The village of Kandanos in Crete was burned to the ground and all its 180 residents were massacred by Nazi troops in June 3, 1941 during the years of the German occupation.
It was one of the worst atrocities committed by the occupiers that has haunted Crete and Greece for decades.
Battle of Crete
The Battle of Crete began on May 20, 1941, with Germany employing 750 glider-borne troops, 10,000 paratroopers, 5,000 airlifted mountain soldiers, and 7,000 seaborne troops. It was the first occasion where German parachutists were used en masse and the first mainly airborne invasion in military history.
It was also the very first time German soldiers had encountered mass resistance from a civilian population, and they suffered unexpectedly large numbers of casualties.
The outnumbered Greek soldiers, along with the Allied forces based on Crete, fought bravely, but were vastly outnumbered. Cretan civilians joined the battle with whatever weapons were at hand—mostly kitchen knives, but rakes, clubs, and even walking sticks were used, as well, in the hand-to-hand, desperate combat for their homeland.
German parachutists were often knifed or clubbed to death as they landed on fields of Crete. In one recorded incident, an elderly Cretan man clubbed a paratrooper to death with his walking cane, before the German could even disentangle himself from his parachute.
In another incident, a local priest and his son broke into a village museum and took two rifles from the Balkan War era and sniped at German paratroops as they landed. The Cretans also began to use small arms from captured German soldiers as the battle continued.
But this valor came at a terrible cost, as the Germans retaliated as soon as they managed to gain control of Crete.
The temporary German commander of the island, Kurt Student, ordered a series of brutal reprisals against the local population immediately after the surrender of Crete on May 31, 1941.
Every last resident of Kandanos, amounting to a total of 180 men, women, and children, were brutally massacred, and their ancient village was burned to the ground.
Nazi order for the destruction of Kandanos
Below is the order of the German commander:
It is certain that the civilian population including women and boys have taken part in the fighting, committed sabotage, mutilated and killed wounded soldiers. It is therefore high time to combat all cases of this kind, to undertake reprisals and punitive expeditions which must be carried through with exemplary terror. The harshest measures must indeed be taken and I order the following: shooting for all cases of proven cruelty, and I wish this to be done by the same units who have suffered such atrocities. The following reprisals will be taken:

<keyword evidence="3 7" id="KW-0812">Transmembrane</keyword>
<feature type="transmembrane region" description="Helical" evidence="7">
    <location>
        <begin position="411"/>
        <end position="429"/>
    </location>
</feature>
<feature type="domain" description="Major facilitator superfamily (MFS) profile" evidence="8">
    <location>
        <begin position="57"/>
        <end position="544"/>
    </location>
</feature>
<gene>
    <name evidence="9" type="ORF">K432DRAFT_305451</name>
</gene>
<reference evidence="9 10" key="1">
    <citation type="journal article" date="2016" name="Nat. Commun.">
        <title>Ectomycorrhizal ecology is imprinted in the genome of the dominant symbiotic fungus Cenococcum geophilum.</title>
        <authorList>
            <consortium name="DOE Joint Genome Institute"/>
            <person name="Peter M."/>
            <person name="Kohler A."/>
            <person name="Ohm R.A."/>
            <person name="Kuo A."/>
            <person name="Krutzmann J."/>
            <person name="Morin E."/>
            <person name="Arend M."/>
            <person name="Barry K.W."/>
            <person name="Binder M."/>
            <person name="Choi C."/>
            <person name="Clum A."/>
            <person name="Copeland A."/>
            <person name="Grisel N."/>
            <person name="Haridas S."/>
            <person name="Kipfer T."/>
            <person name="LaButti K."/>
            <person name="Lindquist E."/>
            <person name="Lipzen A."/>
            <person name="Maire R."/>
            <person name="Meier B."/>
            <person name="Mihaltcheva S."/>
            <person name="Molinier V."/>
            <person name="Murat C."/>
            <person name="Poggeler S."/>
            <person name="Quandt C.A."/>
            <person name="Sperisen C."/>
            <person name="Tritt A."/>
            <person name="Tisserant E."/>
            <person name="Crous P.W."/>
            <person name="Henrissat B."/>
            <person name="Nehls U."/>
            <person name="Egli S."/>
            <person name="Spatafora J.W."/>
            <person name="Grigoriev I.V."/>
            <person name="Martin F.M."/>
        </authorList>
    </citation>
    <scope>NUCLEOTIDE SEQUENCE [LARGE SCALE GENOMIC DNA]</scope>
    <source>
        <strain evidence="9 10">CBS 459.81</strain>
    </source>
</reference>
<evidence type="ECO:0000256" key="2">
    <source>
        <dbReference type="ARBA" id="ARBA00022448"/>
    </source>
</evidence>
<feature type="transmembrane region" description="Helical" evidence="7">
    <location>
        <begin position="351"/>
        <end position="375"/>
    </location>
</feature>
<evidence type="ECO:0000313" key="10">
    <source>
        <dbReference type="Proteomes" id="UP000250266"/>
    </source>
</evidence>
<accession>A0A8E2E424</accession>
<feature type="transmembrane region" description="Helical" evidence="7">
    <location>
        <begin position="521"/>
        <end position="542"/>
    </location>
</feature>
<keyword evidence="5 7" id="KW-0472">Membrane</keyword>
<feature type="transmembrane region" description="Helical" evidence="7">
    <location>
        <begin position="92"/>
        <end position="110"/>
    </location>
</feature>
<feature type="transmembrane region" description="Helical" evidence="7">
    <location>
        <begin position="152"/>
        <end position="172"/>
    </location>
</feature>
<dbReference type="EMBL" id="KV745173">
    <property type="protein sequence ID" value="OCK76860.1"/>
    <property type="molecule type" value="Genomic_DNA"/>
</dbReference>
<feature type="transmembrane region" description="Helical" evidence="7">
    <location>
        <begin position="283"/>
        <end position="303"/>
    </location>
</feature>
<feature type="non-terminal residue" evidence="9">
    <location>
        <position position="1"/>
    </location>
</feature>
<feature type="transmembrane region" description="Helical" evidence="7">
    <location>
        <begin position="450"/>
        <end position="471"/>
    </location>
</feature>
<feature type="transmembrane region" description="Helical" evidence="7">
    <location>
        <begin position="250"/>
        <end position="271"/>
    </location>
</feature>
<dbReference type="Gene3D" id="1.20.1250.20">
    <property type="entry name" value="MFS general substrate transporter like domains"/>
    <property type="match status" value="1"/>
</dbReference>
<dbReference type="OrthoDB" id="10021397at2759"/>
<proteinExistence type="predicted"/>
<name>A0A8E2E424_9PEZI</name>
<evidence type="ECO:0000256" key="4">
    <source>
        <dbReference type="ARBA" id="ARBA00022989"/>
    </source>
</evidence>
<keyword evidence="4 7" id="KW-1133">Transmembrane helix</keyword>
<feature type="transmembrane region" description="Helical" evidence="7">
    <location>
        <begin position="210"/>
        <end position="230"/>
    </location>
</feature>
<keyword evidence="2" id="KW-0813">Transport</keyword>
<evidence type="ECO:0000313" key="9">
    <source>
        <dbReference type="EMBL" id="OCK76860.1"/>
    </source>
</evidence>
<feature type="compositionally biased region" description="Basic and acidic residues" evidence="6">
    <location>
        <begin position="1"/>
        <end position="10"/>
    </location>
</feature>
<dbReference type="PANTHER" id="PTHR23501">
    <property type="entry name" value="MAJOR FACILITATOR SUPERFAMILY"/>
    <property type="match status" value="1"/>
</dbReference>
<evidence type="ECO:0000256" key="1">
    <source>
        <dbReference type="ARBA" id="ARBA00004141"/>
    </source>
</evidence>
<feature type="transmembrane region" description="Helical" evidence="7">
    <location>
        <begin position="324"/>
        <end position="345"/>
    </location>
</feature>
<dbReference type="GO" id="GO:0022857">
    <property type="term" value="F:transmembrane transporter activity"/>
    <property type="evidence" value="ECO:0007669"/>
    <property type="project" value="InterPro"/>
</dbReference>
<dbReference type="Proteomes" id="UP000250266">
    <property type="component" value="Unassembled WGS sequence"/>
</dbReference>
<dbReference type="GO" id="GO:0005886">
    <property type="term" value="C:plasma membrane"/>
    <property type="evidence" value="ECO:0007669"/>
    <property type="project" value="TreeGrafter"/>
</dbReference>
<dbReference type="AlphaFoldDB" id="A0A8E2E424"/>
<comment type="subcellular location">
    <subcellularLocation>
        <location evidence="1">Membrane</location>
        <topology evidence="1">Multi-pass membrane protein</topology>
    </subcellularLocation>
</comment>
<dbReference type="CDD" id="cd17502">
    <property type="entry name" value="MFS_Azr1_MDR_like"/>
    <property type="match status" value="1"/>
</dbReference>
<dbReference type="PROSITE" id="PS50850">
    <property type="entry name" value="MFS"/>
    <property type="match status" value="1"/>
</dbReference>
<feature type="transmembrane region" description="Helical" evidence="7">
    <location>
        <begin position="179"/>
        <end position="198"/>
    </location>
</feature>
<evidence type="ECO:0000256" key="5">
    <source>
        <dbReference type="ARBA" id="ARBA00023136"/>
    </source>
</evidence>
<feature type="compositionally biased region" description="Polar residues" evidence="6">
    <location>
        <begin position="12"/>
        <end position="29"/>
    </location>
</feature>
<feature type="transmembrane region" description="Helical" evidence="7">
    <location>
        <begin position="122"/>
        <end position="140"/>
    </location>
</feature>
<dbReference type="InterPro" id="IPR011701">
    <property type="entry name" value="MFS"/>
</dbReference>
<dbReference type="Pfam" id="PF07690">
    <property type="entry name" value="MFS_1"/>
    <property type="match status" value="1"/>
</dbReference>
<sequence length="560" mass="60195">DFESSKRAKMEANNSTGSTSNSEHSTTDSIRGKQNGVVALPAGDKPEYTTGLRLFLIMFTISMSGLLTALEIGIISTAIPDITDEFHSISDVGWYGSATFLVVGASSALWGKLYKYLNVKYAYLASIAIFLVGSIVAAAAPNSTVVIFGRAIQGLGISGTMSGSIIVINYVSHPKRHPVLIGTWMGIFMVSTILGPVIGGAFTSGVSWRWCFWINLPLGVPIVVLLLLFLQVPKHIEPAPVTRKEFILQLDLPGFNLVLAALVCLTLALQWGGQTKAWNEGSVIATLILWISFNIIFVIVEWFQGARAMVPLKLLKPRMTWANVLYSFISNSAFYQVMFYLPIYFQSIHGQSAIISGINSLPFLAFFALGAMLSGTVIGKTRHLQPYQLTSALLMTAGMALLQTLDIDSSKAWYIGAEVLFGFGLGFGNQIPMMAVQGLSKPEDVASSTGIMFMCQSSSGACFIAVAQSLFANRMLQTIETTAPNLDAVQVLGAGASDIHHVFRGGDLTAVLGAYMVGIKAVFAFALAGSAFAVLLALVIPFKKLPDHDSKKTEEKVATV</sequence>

3. Total destruction of villages by burning
4. Extermination of the male population of the territory in question
My authority will be necessary for measures under 3 and 4. All these measures must, however, be taken rapidly and omitting all formalities. In view of the circumstances the troops have a right to this and there is no need for military tribunals to judge beasts and assassins.
After the surrender of Germany, General Kurt Student was captured by the British. In May 1947, he came before a military tribunal to answer charges of mistreatment and murder of prisoners of war by his forces in Crete.
Greece’s demand to have Student extradited was declined. Student was found guilty of three out of eight charges and sentenced to five years in prison. However, he was given a medical discharge and was released in 1948. Student was never tried for crimes against civilians.
Today, Kandanos has been rebuilt and is the seat of the eponymous municipality. Reproductions of the somber Wehrmacht signposts commemorating the destruction of the village are displayed on a local war memorial.
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